Gīlān-s̲h̲āh , ispahbad of Ṭabaristān, known as the Great ( buzurg ) and the Virtuous ( d̲h̲u ’l-manāḳib ), son of Dābūya, conquered Māzandarān and restored peace to the frontiers. When defeated by the Daylamīs in their revolt, he fled to Āmul and entrenched himself in the castle of Fīrūzābād; he saved himself by the ruse of making his besiegers believe that he had enormous stocks of bread. He gave asylum to the K̲h̲ārid̲j̲īs when they were being pursued by al-Ḥad̲j̲d̲j̲ād̲j̲, but fought aga…

ʿĀdila K̲h̲ātūn

(159 words)

Author(s): Huart, Cl.
, daughter of Aḥmad Pas̲h̲ā, wife of Sulaymān Pas̲h̲a Mizrāḳli̊ ("Abū Laylā"), Ottoman governor of Bag̲h̲dād. During the lifetime of her husband she took part in the government of the province, holding audiences where the petitions were presented to her through the intermediary of an eunuch. She had also a mosque and a caravanseray built, bearing her name. When on the death of Sulaymān (1175/1761) power was about to slip from her hands, she stirred up against his successor, ʿAlī Pas̲h̲a, first t…

Kay K̲h̲usraw

(455 words)

Author(s): Huart, Cl.
, the third mythical ruler of the Iranian dynasty of the Kayānids [ q.v.], corresponding to Kavi Haosrovah of the religious tradition (see A. Christensen, Les Kayanides , Copenhagen 1931, 90-2 and index). He is reckoned as the son of Siyāwus̲h̲/Siyāwak̲h̲s̲h̲ [ q.v.] and the grandson, through his mother, of Afrāsiyāb [ q.v.], and according to the national tradition (Christensen, 114-17) was born after his father’s death and was brought up amongst the mountain shepherds of Ḳalū near Bāmiyān, in ignorance of his illustrious origin. This, however, s…

Ismāʿīl I

(568 words)

Author(s): Huart, Cl.
, founder of the Ṣafawī dynasty of Persia, born of a Ṣūfī family, settled in Ardabīl [q. v., i. 425 sq.] in Ād̲h̲arbaid̲j̲ān since the time of the s̲h̲aik̲h̲ Ṣafī al-Dīn, who was said to be descended from the imām Mūsā al-Kāẓim. He was the son of the s̲h̲aik̲h̲, Ḥaidar [q. v.]; after the death ¶ of his maternal grandfather, Uzun Ḥasan (about 883 = 1478), in the confusion of the anarchy that followed, supported on the one hand by the followers of his father and on the other by the seven Turkish tribes which had taken his side (Ustād̲j̲lu, S̲h̲amlu, T…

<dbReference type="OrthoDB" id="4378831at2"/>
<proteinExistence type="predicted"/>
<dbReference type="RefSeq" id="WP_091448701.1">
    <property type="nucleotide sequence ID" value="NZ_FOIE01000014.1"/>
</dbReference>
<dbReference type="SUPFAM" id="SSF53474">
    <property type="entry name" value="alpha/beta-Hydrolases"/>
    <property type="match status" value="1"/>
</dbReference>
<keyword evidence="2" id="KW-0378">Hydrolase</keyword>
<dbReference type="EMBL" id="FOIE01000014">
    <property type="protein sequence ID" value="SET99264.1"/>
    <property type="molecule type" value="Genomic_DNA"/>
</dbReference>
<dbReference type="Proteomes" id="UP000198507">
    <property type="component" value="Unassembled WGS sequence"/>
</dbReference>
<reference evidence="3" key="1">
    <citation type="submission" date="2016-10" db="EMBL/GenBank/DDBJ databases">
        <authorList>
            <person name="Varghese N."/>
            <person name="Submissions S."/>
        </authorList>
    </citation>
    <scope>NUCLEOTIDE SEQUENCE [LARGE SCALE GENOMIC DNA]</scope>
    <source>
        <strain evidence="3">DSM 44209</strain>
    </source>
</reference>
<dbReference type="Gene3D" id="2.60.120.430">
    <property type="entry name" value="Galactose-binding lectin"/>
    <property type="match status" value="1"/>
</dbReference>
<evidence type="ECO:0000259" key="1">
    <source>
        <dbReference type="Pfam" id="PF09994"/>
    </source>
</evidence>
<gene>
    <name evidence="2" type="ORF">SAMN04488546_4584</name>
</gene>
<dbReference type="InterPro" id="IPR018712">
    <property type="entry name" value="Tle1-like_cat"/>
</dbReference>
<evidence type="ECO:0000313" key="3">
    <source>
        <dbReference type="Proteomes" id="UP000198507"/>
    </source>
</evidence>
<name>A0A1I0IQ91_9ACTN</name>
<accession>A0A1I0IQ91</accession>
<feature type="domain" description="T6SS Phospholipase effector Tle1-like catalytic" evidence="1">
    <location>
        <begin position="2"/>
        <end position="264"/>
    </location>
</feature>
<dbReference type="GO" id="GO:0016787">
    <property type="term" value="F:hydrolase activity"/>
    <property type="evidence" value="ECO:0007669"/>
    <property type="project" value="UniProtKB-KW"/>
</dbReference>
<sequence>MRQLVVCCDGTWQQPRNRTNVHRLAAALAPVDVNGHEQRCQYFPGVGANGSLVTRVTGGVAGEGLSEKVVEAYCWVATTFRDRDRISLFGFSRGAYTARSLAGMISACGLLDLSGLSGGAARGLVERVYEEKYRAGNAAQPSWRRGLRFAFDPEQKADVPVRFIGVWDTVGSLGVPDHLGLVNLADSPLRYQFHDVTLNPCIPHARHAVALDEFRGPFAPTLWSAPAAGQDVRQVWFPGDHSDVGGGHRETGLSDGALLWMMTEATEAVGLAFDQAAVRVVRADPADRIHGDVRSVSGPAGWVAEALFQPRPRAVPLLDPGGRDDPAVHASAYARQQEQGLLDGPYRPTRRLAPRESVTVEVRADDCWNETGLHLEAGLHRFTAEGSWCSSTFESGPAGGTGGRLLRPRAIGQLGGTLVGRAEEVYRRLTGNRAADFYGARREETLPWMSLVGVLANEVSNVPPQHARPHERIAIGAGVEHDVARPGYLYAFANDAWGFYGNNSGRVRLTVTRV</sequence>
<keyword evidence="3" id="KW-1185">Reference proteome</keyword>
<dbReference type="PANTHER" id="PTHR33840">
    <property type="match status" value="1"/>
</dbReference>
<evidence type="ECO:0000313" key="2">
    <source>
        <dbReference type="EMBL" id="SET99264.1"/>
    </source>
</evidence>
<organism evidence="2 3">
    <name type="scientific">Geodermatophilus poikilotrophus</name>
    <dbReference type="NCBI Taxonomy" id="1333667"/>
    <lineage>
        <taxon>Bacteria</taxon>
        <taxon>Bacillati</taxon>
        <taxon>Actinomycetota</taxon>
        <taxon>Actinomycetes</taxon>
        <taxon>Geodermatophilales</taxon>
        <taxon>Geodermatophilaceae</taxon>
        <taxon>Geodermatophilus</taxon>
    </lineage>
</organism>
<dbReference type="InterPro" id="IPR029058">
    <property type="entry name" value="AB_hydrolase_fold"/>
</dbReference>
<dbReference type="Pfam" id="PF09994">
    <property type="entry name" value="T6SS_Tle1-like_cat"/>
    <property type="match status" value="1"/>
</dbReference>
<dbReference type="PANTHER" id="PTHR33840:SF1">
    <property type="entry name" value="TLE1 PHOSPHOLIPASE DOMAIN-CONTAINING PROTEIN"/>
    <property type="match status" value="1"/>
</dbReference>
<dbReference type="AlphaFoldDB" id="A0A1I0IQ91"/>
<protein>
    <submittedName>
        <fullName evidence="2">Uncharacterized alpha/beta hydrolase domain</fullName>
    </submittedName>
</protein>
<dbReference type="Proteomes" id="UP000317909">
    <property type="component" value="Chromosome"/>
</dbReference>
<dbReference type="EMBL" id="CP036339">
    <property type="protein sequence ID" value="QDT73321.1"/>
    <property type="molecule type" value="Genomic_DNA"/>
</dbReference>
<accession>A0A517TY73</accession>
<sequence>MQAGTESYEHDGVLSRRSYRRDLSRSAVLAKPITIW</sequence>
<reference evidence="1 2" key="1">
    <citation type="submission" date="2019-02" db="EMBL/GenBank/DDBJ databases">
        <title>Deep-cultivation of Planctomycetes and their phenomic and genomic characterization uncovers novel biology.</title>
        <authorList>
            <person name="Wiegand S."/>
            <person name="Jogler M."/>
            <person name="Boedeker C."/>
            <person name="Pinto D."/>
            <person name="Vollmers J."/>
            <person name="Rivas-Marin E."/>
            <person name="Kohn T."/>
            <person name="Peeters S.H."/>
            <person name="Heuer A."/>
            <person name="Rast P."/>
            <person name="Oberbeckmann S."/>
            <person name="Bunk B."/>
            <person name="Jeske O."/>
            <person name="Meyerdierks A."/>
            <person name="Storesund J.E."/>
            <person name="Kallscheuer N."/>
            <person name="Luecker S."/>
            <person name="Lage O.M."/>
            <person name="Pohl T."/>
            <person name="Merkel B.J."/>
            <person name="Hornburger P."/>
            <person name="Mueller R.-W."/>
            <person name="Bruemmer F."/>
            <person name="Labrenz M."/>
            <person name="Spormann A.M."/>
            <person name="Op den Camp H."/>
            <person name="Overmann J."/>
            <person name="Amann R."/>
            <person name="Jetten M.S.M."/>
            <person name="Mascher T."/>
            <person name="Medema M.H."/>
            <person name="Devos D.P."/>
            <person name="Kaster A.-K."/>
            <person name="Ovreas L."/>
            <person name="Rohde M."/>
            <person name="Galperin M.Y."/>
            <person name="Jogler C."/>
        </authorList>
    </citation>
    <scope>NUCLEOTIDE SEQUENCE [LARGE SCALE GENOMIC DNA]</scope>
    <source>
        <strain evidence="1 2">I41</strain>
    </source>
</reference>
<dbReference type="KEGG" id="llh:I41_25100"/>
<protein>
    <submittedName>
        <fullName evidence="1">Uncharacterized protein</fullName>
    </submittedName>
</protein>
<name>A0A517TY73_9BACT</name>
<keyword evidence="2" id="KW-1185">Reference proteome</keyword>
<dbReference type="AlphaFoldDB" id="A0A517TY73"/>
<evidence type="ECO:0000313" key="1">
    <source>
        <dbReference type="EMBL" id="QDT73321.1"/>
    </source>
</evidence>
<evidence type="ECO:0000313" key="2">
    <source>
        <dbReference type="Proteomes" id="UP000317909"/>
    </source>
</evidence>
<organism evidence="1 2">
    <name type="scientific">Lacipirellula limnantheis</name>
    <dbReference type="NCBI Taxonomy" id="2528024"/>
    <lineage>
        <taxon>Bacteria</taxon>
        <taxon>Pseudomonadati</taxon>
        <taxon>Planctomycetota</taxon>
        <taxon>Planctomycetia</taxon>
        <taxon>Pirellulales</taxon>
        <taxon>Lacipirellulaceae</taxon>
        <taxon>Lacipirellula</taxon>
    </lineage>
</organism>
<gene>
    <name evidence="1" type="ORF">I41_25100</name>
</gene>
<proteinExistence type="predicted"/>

(179 words)

Author(s): Huart, Cl.
, an Ottoman-Turkish word borrowed from the Byzantine Greek ἀφέντηΣ (Du Cange), derived from the ancient Greek αὐθέντηΣ “sir, master”, a legal term (used by Phrynicus, Polybius and even Euripides with this meaning). This name is given to men who have had a liberal education; ordinary people and subordinate officers are called Ag̲h̲a (Aa by elision of the velar) they receive the title Efendi when they have completed their literary education. Efendim (abbreviated familiarly and jokingly to Efem), “Sir”, “madam”. The Ḳāḍī of Constantinople is also called Istambol Efendisi. The Raʾīs-Efe…


(331 words)

Author(s): Huart, Cl.
(p. ked̲h̲ “house”, k̲h̲udā “master, lord”), originally meant the master of the house or head of a family; the name came to be given in Persia in the villages to the headman or bailiff and in the towns to the “dixenier de quartier” (Chardin, Voyages, 1811, iv. 77) or “district titheman”, a kind of police officer whose duty it was to inspect his district and who was responsible to the kalāntar [q. v.]. The administrative reforms recently introduced into Persia have aimed at making the ketk̲h̲udā the representative of public authority (mayor) in the ḳarya (village), the smallest territoria…

Köprü Ḥiṣār

(91 words)

Author(s): Huart, Cl.
, “fortress of the bridge”, a village in the province of Ḵh̲udāwandigiār in Asia Minor on the Čürük-ṣū near Yeñi-S̲h̲ehir. It was the site of a Byzantine castle taken by Sulṭān ʿOt̲h̲mān in 688(1289) after the capture of Biled̲j̲ik where he slew his uncle Dündār by shooting him with an arrow. (Cl. Huart) Bibliography Sāmī Bey, Ḳāmūs al-Aʿlām, v. 3906 J. de Hammer, Hist. de Tempire ottoman, transl. Fr. de Hellert, i. 87—89 Cl. Huart, Konia, la ville des derviches tourneurs, Paris 1897, p. 18 (view of the bridge).